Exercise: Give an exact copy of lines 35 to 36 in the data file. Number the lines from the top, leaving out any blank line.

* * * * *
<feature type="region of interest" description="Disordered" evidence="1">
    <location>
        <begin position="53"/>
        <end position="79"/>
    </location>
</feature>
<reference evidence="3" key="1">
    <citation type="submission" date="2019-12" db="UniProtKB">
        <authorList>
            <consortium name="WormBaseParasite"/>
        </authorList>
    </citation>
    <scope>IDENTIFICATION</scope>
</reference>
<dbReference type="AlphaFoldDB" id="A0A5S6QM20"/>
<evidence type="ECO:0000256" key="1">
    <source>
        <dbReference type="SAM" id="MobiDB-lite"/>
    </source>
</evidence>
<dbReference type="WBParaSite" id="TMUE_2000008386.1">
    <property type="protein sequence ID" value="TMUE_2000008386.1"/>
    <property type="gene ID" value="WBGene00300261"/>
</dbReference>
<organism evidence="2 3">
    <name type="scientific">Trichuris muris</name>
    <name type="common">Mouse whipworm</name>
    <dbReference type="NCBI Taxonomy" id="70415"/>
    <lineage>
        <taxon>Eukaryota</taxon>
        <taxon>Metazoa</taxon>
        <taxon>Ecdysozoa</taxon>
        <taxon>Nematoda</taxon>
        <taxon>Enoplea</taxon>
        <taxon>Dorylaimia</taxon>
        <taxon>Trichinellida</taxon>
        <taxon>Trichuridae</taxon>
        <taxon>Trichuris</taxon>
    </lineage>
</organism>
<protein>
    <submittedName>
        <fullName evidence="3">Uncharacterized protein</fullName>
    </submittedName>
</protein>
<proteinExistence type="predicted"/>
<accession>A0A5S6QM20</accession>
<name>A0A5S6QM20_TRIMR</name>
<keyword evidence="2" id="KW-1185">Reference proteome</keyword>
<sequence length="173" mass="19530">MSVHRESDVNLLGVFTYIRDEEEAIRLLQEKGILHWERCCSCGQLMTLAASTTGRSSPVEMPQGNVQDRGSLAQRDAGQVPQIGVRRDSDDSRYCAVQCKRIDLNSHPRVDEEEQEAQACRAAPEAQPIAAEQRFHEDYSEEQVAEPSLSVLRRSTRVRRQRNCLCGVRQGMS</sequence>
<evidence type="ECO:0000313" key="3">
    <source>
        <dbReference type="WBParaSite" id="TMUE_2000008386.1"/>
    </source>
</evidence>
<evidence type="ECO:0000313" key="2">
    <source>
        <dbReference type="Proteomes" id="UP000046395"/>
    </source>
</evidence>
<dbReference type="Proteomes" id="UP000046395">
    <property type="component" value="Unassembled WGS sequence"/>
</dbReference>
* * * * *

        <taxon>Dorylaimia</taxon>
        <taxon>Trichinellida</taxon>